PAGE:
- Trailer Weight - this is the weight of the trailer and all cargo contained on and in it.
When you add Gross Vehicle Weight and Trailer Weight, the combined number is referred to as the Gross Combination Weight. To understand how much your truck can handle, it is essentially that you know both the combined weight number as well as especially the tongue weight and trailer weight. However, your truck needs to be able to haul not just that ... but also the truck itself. So, when adding everything up, make sure to include both in your calculations.
What Kind Of Hitch Is Right For Your Truck
Most light duty trucks (such as the Sierra 1500) will use a standard weight carrying towing hitch. As you go up in weight though, your trailer might need a weight distribution hitch or possibly a gooseneck hitch to better support the load. In our case during the towing demonstration, our trailer and cargo weighed only 7,000 pounds and had 2 4-seat Polaris RZRs using a standard trailer hitch. While this standard ball-and-socket hitch is sufficient for loads such as small boats and camping trailers, heavy loads such as large farm equipment, horse trailers, RV's, and toy haulers start to need the added benefits of a weight distribution hitch. The key benefit here is that it helps to control the weight better so as to allow better control of the tow vehicle. For instance, under a standard hitch if you have too much tongue weight, that can press down on the back of the tow vehicle and potentially force the front wheels off the ground! A weight distribution hitch helps to avoid that. Here's more information from our friends at Care Your Cars to better understand how to select the best weight distribution hitch.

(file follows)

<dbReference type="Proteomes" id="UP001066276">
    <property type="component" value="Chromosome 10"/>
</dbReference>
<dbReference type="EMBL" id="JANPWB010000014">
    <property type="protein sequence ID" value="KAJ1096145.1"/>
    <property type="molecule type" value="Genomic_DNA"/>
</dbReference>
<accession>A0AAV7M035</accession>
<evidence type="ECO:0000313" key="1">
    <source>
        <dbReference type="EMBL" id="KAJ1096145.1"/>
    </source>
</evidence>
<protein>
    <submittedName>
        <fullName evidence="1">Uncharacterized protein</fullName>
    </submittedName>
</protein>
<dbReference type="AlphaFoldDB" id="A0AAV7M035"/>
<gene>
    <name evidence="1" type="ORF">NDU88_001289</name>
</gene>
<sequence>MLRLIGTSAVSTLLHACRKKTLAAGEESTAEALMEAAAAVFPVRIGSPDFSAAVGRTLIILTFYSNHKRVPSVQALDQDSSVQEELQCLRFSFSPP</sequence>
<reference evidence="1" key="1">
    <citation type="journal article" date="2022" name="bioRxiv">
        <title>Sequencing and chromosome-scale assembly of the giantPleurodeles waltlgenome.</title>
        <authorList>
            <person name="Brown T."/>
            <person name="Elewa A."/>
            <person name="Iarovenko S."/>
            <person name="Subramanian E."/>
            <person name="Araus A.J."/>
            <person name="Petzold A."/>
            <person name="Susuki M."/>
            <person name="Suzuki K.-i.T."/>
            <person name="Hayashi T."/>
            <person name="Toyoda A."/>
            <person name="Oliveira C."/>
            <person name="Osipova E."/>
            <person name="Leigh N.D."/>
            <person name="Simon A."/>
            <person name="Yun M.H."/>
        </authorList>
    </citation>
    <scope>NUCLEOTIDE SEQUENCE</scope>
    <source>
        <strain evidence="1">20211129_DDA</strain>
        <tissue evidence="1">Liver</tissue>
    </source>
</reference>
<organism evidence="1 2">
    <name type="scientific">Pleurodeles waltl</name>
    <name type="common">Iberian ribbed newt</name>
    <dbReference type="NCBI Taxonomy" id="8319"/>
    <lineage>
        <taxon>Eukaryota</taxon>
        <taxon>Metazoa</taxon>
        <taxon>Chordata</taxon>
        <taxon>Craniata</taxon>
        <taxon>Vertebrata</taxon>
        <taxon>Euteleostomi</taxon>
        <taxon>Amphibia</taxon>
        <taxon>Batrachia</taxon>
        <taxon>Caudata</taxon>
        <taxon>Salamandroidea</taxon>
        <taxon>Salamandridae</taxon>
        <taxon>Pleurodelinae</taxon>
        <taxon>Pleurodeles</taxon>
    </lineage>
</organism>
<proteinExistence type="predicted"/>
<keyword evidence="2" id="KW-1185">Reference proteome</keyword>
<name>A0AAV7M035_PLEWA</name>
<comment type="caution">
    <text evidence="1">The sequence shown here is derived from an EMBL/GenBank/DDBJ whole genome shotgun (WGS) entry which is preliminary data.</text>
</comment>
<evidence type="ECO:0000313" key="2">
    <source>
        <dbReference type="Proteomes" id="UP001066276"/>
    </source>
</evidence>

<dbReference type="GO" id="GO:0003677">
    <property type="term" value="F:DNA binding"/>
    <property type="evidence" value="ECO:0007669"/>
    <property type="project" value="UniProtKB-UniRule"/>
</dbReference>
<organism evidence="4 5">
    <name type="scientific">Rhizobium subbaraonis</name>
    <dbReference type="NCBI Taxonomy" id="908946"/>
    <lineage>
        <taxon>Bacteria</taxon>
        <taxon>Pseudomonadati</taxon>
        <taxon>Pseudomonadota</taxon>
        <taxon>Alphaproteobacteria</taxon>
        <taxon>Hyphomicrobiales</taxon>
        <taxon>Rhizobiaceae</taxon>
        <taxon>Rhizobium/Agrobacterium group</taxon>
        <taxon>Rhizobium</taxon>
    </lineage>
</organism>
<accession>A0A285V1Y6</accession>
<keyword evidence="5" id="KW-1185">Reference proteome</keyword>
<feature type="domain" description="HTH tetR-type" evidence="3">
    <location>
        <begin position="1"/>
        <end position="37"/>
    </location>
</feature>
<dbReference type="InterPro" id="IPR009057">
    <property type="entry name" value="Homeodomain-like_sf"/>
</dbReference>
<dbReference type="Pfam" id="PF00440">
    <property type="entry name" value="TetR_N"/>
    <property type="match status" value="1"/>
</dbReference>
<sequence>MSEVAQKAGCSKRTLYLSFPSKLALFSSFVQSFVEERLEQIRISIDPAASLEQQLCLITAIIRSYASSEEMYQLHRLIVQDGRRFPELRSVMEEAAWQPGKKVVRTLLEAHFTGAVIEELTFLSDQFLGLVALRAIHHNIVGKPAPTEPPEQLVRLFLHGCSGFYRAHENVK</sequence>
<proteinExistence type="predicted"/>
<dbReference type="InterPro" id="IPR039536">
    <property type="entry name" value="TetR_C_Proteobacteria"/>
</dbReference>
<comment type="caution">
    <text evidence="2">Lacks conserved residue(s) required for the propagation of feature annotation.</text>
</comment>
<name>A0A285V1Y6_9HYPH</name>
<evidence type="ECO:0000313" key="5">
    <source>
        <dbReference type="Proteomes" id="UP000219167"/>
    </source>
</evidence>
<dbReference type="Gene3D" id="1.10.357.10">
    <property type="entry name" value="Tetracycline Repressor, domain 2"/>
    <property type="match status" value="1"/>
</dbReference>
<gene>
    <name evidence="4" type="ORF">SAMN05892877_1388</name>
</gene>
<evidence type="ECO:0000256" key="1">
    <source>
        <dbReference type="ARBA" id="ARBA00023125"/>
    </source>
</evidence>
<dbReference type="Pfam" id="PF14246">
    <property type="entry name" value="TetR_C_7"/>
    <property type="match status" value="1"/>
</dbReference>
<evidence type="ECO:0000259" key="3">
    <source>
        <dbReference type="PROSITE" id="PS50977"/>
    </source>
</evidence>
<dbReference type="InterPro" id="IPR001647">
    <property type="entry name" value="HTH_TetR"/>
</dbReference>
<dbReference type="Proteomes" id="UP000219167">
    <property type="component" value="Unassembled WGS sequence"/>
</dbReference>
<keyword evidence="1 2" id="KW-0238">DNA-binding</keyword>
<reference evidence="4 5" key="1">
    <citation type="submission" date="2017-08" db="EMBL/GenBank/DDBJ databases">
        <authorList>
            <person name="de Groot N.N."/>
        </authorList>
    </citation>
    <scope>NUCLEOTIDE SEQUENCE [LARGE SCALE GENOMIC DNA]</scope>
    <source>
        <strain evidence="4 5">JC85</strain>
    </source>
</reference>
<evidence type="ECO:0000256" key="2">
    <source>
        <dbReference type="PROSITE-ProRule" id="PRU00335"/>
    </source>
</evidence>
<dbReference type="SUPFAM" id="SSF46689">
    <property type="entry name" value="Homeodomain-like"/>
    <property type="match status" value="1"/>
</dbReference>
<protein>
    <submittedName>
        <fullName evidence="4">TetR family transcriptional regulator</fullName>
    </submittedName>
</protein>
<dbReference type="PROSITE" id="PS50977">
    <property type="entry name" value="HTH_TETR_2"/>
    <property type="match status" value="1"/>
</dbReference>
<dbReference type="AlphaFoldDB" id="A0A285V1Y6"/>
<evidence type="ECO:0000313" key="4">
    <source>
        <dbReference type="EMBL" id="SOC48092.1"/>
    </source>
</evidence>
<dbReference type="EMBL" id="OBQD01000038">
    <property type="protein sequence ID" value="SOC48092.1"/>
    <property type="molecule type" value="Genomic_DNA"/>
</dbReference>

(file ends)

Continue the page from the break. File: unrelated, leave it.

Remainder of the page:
Ultimately, the tongue weight should be limited to 10-15% of the total loaded trailer weight.